What to consider before paying a builder

To start the process with a builder doesn’t require any upfront payment but after the initial estimates are given you will need to put down a deposit.

Go through Choosing a Builder to get more details on how to narrow down your list of builders and see which ones might be suitable for you.

Budget and Builder Costs

Consider first that the builders estimate doesnt include many things you will add later or realistic site costs. Its best to do some research and narrow down a handful of builders before putting down a deposit. Take a look through Comparing Pricing for Tenders. You can fill out the estimates for your house and this will help ensure you have a more accurate estimate for comparing.

Its also worth going through How to save on costs before paying the builder anything.


Before signing any tender make sure you have pre-approval from your bank to borrow what you need for the build. You will likely spend a lot more during selections and for surprise costs so make sure you have a good buffer. With interest rate rises you also need to factor this in, what happens if they increase by 2-3% before you get approvals to build.

Price Lock In Period

Most people don’t realise that price lock in periods starts from the initial tender date. So when you ask for an updated tender and there’s delays just know that your clock has started ticking. You can negotiate the date though.

DA approvals can take over 6-8 months with many council and it can take you a few months to get to a stage where you can submit your plans for approval. This will eat into your price lock period so be aware that builders can easily hit you with a 10-20% increase after this period. Given the trade and material shortages in 2022 prices are rocketing up every month and builders can’t absorb all these increases.

Contour Survey, Borehole Test and Other Property Reports

To get a tender, which is mostly a fixed price contract, the builder will need to arrange for a contour survey of your land and a borehole test. More details about these are below. They may also want your 10.7 document for your property which lists restrictions like a bushfire zone, flood zone and if it’s noise affected (ANEF).

If you are tendering with multiple builders there’s no need to repeat these costly surveys and the builders may accept previous ones you’ve done to reduce the deposit required but not all will agree to this.

If you are doing this through the builder for the first time, ask them if you can get a copy of the .dwg file and the report. The .dwg file is used by the draftsman to include that in their plans and without these they cant do this. If they wont supply this, then you may want to engage the surveyor directly and pay for this upfront and as its the same company the builder uses, then they may be willing to use them. Alternatively you can pay the surveyor afterwards for a copy as they wont need to repeat it.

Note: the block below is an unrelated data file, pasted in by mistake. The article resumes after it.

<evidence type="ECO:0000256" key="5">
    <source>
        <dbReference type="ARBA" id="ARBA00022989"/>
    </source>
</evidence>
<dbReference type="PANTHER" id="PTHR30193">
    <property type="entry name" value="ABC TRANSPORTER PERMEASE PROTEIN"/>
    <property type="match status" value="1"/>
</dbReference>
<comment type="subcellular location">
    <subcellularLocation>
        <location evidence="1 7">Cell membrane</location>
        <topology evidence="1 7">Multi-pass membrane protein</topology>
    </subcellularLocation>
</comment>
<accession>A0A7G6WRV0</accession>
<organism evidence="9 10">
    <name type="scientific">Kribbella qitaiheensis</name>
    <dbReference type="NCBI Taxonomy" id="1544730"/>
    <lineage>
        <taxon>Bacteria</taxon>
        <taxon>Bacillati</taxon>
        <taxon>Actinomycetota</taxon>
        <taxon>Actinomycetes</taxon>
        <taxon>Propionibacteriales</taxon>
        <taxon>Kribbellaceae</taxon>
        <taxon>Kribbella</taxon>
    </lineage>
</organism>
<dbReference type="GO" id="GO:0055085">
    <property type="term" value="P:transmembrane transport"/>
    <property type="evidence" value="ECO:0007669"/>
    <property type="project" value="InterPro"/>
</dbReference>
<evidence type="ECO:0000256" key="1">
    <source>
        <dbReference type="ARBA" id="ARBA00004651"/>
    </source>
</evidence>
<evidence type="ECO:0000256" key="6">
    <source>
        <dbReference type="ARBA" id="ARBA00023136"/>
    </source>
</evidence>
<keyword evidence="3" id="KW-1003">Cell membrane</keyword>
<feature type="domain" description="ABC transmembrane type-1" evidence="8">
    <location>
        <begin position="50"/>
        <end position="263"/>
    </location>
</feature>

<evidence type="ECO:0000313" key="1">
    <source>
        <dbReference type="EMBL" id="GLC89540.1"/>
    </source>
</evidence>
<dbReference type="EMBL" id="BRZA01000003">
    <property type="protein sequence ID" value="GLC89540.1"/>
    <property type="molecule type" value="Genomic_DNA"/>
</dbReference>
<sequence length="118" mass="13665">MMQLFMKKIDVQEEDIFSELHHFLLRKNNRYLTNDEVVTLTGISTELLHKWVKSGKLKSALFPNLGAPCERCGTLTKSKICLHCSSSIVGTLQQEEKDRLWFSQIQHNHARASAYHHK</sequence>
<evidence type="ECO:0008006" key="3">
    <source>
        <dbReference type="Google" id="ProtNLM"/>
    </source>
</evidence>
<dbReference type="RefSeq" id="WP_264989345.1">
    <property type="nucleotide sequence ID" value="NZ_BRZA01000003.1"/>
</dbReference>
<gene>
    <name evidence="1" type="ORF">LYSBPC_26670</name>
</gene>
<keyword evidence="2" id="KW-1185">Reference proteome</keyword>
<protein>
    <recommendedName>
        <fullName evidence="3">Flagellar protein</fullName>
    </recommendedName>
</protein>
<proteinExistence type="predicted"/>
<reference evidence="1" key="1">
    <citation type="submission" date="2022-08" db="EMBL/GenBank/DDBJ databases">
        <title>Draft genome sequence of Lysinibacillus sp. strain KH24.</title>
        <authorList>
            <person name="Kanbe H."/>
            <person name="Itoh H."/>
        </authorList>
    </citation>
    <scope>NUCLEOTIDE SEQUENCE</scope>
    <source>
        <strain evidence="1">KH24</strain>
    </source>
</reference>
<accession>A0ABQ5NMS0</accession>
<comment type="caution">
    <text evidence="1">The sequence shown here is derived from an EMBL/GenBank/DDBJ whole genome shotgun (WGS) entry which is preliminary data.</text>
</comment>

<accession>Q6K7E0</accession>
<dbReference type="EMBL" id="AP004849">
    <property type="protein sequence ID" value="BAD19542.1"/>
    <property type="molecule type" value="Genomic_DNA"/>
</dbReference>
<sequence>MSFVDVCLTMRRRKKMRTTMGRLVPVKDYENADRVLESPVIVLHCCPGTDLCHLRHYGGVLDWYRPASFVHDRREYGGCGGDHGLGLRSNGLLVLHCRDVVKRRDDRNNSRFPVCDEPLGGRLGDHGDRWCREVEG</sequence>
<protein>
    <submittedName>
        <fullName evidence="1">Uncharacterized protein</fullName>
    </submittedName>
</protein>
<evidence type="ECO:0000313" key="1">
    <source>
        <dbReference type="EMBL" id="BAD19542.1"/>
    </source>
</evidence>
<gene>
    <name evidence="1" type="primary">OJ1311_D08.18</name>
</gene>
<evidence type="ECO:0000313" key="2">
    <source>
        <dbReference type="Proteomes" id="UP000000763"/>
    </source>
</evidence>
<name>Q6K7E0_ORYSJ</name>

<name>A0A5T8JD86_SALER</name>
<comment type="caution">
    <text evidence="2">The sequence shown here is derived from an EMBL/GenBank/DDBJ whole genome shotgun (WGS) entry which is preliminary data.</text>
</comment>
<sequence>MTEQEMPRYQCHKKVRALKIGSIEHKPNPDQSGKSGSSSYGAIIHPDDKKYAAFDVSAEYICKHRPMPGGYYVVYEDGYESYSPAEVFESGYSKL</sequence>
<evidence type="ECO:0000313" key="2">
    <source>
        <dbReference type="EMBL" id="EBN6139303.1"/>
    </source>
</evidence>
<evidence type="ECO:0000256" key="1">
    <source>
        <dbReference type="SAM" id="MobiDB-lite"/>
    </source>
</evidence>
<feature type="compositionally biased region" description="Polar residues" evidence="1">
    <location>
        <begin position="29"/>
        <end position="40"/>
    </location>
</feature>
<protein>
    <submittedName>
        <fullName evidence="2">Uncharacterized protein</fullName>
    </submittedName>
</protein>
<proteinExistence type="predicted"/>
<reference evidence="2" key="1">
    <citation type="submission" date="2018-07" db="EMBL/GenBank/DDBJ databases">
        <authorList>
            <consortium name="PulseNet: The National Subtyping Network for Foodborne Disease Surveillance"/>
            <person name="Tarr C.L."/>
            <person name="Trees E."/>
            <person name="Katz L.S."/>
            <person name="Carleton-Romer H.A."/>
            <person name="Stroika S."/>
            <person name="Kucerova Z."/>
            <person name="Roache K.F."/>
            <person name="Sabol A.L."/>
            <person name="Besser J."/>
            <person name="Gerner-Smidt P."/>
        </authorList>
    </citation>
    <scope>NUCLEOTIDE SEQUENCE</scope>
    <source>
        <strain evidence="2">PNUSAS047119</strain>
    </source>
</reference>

The borehole test will determine the type of slab required eg. M class, H class. It will also tell the salinity of the soil and if you require further treatment to your slab for this.

Contour Survey

This is what a contour survey looks like

Contract Review

Before putting any money down with a builder or at least if you are just up to the tender stage you will have the most power at this stage to negotiate your contract. In most cases with volume builders the builder wont amend their clauses however now is a great time to go through their standard contracts that they would issue after paying the 5% or 10% deposit.

By the time you normally get to this stage you would have invested months of effort with the builder and if you dont like the contract terms you have to start all over and price increases could have occurred during this time.

So ask the builder before paying anything significant for all their contracts so that you can try negotiate items you arent comfortable with or at least you will understand the risks involved.

In my case I paid the tender and before paying the 5% I asked for the contracts. I was issued with a Works Agreement which covers all the reports and DA/CDC submission. After this stage I would then be issued with a HIA contract.

Liquidated Damages

Negotiate this early when you have leverage. If this is done after giving a large deposit of more than 1-2% then your leverage is gone and you will likely have a tough time changing this. Ideally you would agree to this at the sales stage because this is where you will be told about unrealistic timeframes and this will help prevent this happening.

A good amount would be over $100 per day. Many builders would put $1 by leaving it out and gives them no incentive to complete the job in time.

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